The resolution advantage of the Leica CL implies greater flexibility for cropping images or the possibility to print larger pictures. The maximum print size of the CL for good quality output (200 dots per inch) amounts to 30.1 x 20.1 inches or 76.4 x 51 cm, for very good quality (250 dpi) 24.1 x 16.1 inches or 61.1 x 40.8 cm, and for excellent quality (300 dpi) 20 x 13.4 inches or 50.9 x 34 cm. The corresponding values for the Fujifilm XQ1 are 20 x 15 inches or 50.8 x 38.1 cm for good quality, 16 x 12 inches or 40.6 x 30.5 cm for very good quality, and 13.3 x 10 inches or 33.9 x 25.4 cm for excellent quality prints.
The XQ1 has on-sensor phase detect pixels, which results in fast and reliable autofocus acquisition even during live view operation.
The Fujifilm XQ1 has a native sensitivity range from ISO 100 to ISO 12800. The corresponding ISO settings for the Leica CL (Typ 7323) are ISO 100 to ISO 50000 (no boost).
Consistent information on actual sensor performance is available from DXO Mark for many cameras. This service is based on lab testing and assigns an overall score to each camera sensor, as well as ratings for dynamic range ("DXO Landscape"), color depth ("DXO Portrait"), and low-light sensitivity ("DXO Sports"). The following table provides an overview of the physical sensor characteristics, as well as the sensor quality measurements for a selection of comparators.
|Note: DXO values in italics represent estimates based on sensor size and age.|
Many modern cameras cannot only take still pictures, but also record videos. Both cameras under consideration have a sensor with sufficiently fast read-out times for moving pictures, but the CL provides a better video resolution than the XQ1. It can shoot movie footage at 4K/30p, while the Fujifilm is limited to 1080/60p.
Beyond body and sensor, cameras can and do differ across a range of features. For example, the CL has an electronic viewfinder (2360k dots), which can be very helpful when shooting in bright sunlight. In contrast, the XQ1 relies on live view and the rear LCD for framing. The table below summarizes some of the other core capabilities of the Fujifilm XQ1 and Leica CL in connection with corresponding information for a sample of similar cameras.
|1.||Fujifilm XQ1||none||n||3.0 / 920||fixed||n||1/4000s||12.0||Y||Y|
|2.||Leica CL||2360||Y||3.0 / 1040||fixed||Y||1/8000s||10.0||n||n|
|3.||Canon SX60||922||n||3.0 / 922||swivel||n||1/2000s||6.4||Y||Y|
|4.||Canon G16||optical||n||3.0 / 922||fixed||n||1/4000s||2.2||Y||Y|
|5.||Canon S120||none||n||3.0 / 922||fixed||Y||1/2000s||12.1||Y||Y|
|6.||Fujifilm X-T20||2360||n||3.0 / 1040||tilting||Y||1/4000s||8.0||Y||n|
|7.||Fujifilm X-A3||none||n||3.0 / 1040||tilting||Y||1/4000s||6.0||Y||n|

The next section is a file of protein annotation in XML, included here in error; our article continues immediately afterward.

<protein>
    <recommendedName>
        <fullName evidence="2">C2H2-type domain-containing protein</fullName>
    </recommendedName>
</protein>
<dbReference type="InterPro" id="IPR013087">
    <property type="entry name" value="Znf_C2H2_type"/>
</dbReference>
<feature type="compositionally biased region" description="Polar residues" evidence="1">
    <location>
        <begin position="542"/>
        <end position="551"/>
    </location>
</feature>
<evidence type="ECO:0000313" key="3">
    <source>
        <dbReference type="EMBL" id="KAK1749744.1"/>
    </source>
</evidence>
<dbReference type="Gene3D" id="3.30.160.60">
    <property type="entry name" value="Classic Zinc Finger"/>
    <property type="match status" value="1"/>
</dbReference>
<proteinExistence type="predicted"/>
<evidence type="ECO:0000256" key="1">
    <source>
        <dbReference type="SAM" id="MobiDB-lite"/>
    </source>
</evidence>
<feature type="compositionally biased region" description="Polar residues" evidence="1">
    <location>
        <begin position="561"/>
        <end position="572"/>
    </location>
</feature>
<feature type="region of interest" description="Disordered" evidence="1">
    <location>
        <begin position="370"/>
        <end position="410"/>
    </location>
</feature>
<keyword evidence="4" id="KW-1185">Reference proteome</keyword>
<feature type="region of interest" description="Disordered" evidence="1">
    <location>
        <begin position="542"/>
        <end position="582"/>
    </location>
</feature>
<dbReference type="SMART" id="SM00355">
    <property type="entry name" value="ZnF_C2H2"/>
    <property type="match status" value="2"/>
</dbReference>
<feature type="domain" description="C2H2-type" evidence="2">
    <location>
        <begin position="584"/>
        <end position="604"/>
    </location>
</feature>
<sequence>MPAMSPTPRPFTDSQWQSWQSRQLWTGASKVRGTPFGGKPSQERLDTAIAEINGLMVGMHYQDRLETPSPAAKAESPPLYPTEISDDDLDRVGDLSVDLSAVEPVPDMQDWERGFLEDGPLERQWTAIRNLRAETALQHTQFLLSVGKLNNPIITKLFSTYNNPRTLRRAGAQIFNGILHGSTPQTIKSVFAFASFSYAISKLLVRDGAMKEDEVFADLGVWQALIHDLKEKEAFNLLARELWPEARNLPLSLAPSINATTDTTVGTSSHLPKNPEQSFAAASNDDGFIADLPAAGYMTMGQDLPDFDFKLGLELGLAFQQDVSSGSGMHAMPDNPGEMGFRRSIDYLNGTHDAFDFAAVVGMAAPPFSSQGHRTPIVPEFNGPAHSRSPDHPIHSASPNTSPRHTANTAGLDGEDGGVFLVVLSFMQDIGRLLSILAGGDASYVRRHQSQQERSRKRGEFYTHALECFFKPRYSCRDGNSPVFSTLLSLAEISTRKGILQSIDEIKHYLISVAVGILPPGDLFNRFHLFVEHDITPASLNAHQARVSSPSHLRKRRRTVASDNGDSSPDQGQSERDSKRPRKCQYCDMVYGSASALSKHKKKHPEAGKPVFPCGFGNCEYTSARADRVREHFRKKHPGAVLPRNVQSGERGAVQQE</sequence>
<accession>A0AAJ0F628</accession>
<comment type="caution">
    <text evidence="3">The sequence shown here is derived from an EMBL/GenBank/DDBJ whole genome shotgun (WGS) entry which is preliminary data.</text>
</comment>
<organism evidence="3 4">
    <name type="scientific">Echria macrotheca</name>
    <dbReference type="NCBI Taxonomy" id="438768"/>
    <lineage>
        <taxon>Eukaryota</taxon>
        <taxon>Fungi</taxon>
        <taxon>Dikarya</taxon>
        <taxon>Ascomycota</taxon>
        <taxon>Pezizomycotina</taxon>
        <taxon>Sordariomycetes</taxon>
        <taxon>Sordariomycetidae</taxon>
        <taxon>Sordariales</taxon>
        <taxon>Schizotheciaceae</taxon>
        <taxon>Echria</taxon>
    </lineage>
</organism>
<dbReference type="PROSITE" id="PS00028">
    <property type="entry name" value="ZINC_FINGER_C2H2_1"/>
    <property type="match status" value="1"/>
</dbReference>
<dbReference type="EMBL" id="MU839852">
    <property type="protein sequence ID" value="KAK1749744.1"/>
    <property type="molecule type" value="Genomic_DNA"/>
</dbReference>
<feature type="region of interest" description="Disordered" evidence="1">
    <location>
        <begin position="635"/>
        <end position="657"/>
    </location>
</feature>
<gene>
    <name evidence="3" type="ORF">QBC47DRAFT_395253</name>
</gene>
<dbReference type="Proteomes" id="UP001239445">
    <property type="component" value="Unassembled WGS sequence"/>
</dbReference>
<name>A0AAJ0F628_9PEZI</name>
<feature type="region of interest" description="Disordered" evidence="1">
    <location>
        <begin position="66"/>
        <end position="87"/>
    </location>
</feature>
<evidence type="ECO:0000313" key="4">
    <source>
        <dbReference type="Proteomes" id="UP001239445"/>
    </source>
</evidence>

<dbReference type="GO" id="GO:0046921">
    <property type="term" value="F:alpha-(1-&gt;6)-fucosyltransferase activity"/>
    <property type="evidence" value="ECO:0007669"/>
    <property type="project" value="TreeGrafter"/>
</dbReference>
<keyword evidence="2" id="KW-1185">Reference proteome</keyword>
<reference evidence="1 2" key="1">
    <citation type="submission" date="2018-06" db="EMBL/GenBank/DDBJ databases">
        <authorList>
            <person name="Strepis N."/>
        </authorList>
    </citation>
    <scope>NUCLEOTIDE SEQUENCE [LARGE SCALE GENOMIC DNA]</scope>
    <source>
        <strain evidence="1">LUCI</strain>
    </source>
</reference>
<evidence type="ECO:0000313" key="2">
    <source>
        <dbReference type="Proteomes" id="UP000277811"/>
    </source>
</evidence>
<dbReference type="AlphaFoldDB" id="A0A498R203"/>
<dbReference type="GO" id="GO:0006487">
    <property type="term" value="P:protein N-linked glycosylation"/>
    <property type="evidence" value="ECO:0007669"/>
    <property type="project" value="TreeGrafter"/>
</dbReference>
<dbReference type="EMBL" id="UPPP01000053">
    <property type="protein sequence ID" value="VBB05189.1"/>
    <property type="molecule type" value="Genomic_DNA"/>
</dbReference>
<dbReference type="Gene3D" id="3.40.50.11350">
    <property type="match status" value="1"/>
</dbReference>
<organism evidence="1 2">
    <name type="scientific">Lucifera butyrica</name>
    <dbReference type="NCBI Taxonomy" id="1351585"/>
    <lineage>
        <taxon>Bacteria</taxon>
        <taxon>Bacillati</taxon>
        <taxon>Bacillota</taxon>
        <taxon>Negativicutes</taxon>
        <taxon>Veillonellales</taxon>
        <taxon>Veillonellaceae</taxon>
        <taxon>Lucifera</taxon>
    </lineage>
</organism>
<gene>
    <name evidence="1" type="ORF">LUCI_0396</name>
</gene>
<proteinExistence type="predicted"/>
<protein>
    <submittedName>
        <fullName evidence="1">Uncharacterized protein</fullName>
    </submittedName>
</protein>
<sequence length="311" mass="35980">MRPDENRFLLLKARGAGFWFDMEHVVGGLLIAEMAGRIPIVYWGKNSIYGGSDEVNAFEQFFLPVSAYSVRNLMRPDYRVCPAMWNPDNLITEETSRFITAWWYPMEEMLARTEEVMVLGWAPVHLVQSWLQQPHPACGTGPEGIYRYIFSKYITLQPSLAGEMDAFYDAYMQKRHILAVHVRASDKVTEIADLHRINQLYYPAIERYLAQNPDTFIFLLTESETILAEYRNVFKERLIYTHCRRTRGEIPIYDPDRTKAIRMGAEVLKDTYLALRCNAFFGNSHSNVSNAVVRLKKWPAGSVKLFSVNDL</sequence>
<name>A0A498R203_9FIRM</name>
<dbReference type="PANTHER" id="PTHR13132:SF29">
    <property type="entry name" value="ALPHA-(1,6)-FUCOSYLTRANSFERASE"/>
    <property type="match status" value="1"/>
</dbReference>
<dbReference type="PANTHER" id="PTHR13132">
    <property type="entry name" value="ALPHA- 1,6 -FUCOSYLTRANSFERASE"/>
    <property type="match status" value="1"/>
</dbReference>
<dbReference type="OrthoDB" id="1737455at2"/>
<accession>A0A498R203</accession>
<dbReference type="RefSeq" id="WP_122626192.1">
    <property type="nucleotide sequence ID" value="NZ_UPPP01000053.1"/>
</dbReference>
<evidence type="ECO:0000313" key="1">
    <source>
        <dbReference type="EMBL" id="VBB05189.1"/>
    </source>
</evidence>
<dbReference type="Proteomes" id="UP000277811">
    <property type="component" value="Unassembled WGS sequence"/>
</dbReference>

|8.||Fujifilm XQ2||none||n||3.0 / 920||fixed||n||1/4000s||12.0||Y||Y|
|9.||Fujifilm X30||2360||n||3.0 / 920||tilting||n||1/4000s||12.0||Y||Y|
|10.||Fujifilm X20||optical||n||2.8 / 460||fixed||n||1/4000s||12.0||Y||Y|
|11.||Fujifilm X10||optical||n||2.8 / 460||fixed||n||1/4000s||10.0||Y||Y|
|12.||Leica TL2||optional||n||3.7 / 1230||fixed||Y||1/4000s||7.0||n||n|
|13.||Nikon D5600||optical||n||3.2 / 1037||swivel||Y||1/4000s||5.0||Y||n|
|14.||Nikon D3400||optical||n||3.0 / 921||fixed||n||1/4000s||5.0||Y||n|
|15.||Panasonic LF1||200||n||3.0 / 920||fixed||n||1/4000s||10.0||Y||Y|
|16.||Panasonic FZ200||1312||n||3.0 / 460||swivel||n||1/4000s||12.0||Y||Y|
|17.||Panasonic LX7||optional||n||3.0 / 920||fixed||n||1/4000s||11.0||Y||Y|
One difference between the cameras concerns the presence of an on-board flash. The XQ1 has one, while the CL does not. While the built-in flash of the XQ1 is not very powerful, it can at times be useful as a fill-in light.
The reported shutter speed information refers to the use of the mechanical shutter. Yet, some cameras only have an electronic shutter, while others have an electronic shutter in addition to a mechanical one. In fact, the CL is one of those camera that have an additional electronic shutter, which makes completely silent shooting possible. However, this mode is less suitable for photographing moving objects (risk of rolling shutter) or shooting under artificial light sources (risk of flickering).
The Leica CL has an intervalometer built-in. This enables the photographer to capture time lapse sequences, such as flower blooming, a sunset or moon rise, without purchasing an external camera trigger and related software.
Concerning the storage of imaging data, both the XQ1 and the CL write their files to SDXC cards. The CL supports UHS-II cards (Ultra High Speed data transfer of up to 312 MB/s), while the XQ1 can use UHS-I cards (up to 104 MB/s).
For some imaging applications, the extent to which a camera can communicate with its environment can be an important aspect in the camera decision process. The table below provides an overview of the connectivity of the Fujifilm XQ1 and Leica CL (Typ 7323) and, in particular, the interfaces the cameras (and selected comparators) provide for accessory control and data transfer.
Mic / Speaker
|1.||Fujifilm XQ1||-||stereo / mono||-||-||micro||2.0||Y||-||-|
|2.||Leica CL||Y||stereo / mono||-||-||-||-||Y||-||-|
|3.||Canon SX60||Y||stereo / mono||Y||-||mini||2.0||Y||Y||-|
|4.||Canon G16||Y||stereo / mono||-||-||mini||2.0||Y||-||-|
|5.||Canon S120||-||stereo / mono||-||-||mini||2.0||Y||-||-|
|6.||Fujifilm X-T20||Y||stereo / mono||Y||-||micro||2.0||Y||-||-|
|7.||Fujifilm X-A3||Y||stereo / mono||-||-||micro||2.0||Y||-||-|